For more than 30 years, ECS in the leading models has averaged around 5 degrees Fahrenheit (3 degrees Celsius). This provides the best estimate of increase expected by the late 21st century compared to late 19th century values, assuming that society continues to emit significant amounts of carbon dioxide. However, the ECS within individual models is as low as 3 degrees F and as high as 8 degrees F, leaving a wide range of uncertainty that has proven difficult to narrow over the past three decades.

The difference is important to reconcile, as a higher temperature rise would produce greater impacts on society in terms of sea level rise, heat waves, droughts, and other threats.

Clouds are one of the main sticking points, say the NCAR authors. Although satellites observe many types of clouds, satellite failure, observing errors, and other inconsistencies make it challenging to build a comprehensive global cloud census that is consistent over many years.

However, satellites perform better in measuring water vapor, and estimates of the global distribution of relative humidity have become more reliable. Relative humidity is also incorporated in climate models to generate and dissipate clouds.

Fasullo and Trenberth checked the distribution of relative humidity in 16 leading climate models to see how accurately they portray the present climate. In particular, they focused on the subtropics, where sinking air from the tropics produce very dry zones where most of the world's major deserts are located.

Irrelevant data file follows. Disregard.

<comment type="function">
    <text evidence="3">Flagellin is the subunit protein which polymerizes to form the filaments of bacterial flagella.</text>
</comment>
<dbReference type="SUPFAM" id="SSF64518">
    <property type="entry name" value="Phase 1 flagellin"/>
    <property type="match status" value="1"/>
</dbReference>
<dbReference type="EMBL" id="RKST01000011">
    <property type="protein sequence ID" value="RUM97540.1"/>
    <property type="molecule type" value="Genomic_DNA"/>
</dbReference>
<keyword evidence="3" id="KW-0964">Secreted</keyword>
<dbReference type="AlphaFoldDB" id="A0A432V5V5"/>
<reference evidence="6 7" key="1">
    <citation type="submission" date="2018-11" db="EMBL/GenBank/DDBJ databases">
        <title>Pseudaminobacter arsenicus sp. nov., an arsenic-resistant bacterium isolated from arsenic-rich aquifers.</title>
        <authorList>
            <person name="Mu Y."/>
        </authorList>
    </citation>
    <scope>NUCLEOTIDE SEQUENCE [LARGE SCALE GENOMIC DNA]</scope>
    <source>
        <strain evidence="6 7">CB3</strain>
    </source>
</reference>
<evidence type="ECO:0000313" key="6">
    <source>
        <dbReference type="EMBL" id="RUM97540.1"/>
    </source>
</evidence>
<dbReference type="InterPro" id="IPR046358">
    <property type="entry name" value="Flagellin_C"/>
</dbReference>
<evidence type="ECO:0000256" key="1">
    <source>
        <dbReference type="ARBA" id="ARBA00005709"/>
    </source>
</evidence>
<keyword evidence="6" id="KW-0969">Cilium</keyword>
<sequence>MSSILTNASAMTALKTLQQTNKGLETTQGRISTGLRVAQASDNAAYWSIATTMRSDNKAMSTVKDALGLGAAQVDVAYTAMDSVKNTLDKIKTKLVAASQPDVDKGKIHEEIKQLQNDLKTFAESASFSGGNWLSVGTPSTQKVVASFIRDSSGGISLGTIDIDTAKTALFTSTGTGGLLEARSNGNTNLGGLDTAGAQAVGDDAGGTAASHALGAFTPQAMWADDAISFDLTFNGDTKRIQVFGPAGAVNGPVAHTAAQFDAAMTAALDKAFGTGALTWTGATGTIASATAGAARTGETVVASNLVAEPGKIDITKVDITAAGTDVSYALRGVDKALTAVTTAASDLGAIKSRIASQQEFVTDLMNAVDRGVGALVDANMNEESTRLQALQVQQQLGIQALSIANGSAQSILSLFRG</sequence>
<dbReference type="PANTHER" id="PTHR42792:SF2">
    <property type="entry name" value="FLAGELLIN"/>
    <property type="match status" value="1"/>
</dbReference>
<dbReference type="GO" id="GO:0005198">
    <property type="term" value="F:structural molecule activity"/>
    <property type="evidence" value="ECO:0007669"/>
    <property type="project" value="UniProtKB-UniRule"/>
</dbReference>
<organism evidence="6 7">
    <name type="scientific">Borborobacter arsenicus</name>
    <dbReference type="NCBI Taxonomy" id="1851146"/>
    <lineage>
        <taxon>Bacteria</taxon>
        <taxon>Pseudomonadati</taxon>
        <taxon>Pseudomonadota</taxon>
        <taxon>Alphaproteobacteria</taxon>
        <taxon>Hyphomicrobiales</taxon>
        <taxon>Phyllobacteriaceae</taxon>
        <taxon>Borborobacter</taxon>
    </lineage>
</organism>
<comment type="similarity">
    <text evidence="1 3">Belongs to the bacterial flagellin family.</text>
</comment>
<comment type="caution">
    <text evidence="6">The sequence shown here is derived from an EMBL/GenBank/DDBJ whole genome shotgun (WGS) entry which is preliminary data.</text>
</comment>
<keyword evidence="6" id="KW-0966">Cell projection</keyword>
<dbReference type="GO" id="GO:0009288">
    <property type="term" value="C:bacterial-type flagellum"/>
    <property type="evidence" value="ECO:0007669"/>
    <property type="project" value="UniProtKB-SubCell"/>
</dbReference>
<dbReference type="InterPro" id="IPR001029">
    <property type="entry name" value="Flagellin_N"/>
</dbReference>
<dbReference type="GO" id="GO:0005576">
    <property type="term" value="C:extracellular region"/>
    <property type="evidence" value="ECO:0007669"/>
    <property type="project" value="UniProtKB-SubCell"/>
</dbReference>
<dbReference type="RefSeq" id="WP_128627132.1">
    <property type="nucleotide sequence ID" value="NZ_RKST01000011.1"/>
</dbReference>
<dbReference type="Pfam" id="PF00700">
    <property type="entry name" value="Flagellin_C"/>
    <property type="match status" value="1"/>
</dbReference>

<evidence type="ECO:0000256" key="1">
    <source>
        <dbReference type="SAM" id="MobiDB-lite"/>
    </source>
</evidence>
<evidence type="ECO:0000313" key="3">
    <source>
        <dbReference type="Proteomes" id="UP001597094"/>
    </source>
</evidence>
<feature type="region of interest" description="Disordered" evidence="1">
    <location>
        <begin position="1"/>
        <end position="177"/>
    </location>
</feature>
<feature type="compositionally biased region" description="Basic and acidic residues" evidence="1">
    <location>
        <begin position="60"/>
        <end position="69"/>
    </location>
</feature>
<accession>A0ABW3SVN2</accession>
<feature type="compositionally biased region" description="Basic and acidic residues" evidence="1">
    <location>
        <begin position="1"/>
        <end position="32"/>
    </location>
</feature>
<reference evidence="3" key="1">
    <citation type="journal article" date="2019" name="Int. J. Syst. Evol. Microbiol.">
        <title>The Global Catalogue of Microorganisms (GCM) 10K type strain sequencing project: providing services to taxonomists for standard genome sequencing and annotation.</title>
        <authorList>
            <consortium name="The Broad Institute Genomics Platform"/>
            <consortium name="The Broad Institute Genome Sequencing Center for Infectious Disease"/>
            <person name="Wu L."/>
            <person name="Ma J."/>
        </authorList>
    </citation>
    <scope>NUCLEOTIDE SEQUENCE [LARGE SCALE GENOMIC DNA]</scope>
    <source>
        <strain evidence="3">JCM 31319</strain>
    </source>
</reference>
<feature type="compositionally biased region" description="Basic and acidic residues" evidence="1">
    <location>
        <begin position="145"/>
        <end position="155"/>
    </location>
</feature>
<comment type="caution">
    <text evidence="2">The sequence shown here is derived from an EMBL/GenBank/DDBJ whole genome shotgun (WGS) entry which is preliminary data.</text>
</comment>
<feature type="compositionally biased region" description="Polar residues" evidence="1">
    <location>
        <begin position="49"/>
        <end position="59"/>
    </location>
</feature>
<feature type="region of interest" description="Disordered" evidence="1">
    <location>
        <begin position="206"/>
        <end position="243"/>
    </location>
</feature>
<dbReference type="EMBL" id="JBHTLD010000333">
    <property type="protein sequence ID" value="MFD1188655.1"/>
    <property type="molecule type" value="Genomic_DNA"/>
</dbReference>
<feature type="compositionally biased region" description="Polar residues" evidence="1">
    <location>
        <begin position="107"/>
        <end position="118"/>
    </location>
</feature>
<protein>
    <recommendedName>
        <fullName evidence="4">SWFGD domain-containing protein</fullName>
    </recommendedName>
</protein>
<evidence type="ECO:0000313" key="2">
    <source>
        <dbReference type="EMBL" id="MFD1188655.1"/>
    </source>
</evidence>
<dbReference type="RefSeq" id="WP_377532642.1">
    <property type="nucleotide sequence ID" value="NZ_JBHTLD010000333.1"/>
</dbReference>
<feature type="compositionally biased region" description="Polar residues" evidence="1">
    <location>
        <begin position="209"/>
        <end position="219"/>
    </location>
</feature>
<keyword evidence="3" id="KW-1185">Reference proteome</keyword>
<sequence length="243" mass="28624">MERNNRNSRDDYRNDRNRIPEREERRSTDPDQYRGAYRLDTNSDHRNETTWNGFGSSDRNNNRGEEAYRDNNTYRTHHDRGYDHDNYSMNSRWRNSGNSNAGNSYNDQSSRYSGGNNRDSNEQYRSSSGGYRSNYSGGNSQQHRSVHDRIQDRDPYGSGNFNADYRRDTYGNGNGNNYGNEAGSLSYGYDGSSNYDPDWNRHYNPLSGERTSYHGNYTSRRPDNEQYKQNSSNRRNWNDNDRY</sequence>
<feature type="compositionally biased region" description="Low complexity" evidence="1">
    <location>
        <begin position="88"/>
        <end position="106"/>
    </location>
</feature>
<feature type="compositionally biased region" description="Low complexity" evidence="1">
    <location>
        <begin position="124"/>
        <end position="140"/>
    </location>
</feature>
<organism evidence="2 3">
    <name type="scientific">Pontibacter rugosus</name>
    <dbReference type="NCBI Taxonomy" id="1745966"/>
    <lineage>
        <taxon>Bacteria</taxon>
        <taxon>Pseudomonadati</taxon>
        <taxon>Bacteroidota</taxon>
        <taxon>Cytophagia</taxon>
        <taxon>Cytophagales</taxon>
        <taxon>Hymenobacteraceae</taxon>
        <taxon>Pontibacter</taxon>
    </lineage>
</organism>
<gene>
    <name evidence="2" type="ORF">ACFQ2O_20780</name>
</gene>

The seasonal drying in the subtropics and the associated decrease in clouds, especially during May through August, serve as a good analog for patterns projected by climate models.

"The dry subtropics are a critical element in our future climate," Fasullo says. "If we can better represent these regions in models, we can improve our predictions and provide society with a better sense of the impacts to expect in a warming world."

More accurate humidity yields higher future temperatures

Estimates based on observations show that the relative humidity in the dry zones averages between about 15 and 25 percent, whereas many of the models depicted humidities of 30 percent or higher for the same period. The models that better capture the actual dryness were among those with the highest ECS, projecting a global temperature rise for doubled of more than 7 degrees F. The three models with the lowest ECS were also the least accurate in depicting in these zones.

"Because we have more reliable observations for humidity than for clouds, we can use the humidity patterns that change seasonally to evaluate climate models," says Trenberth. "When examining the impact of future increases in heat-trapping gases, we find that the simulations with the best fidelity come from models that produce more warming."

The authors focused on climate models used for the 2007 assessment by the Intergovernmental Panel on Climate Change. The next-generation models being used for the upcoming 2013 IPCC assessment were found to behave in a similar fashion, as described in a preliminary analysis by the authors in a supplement to their paper.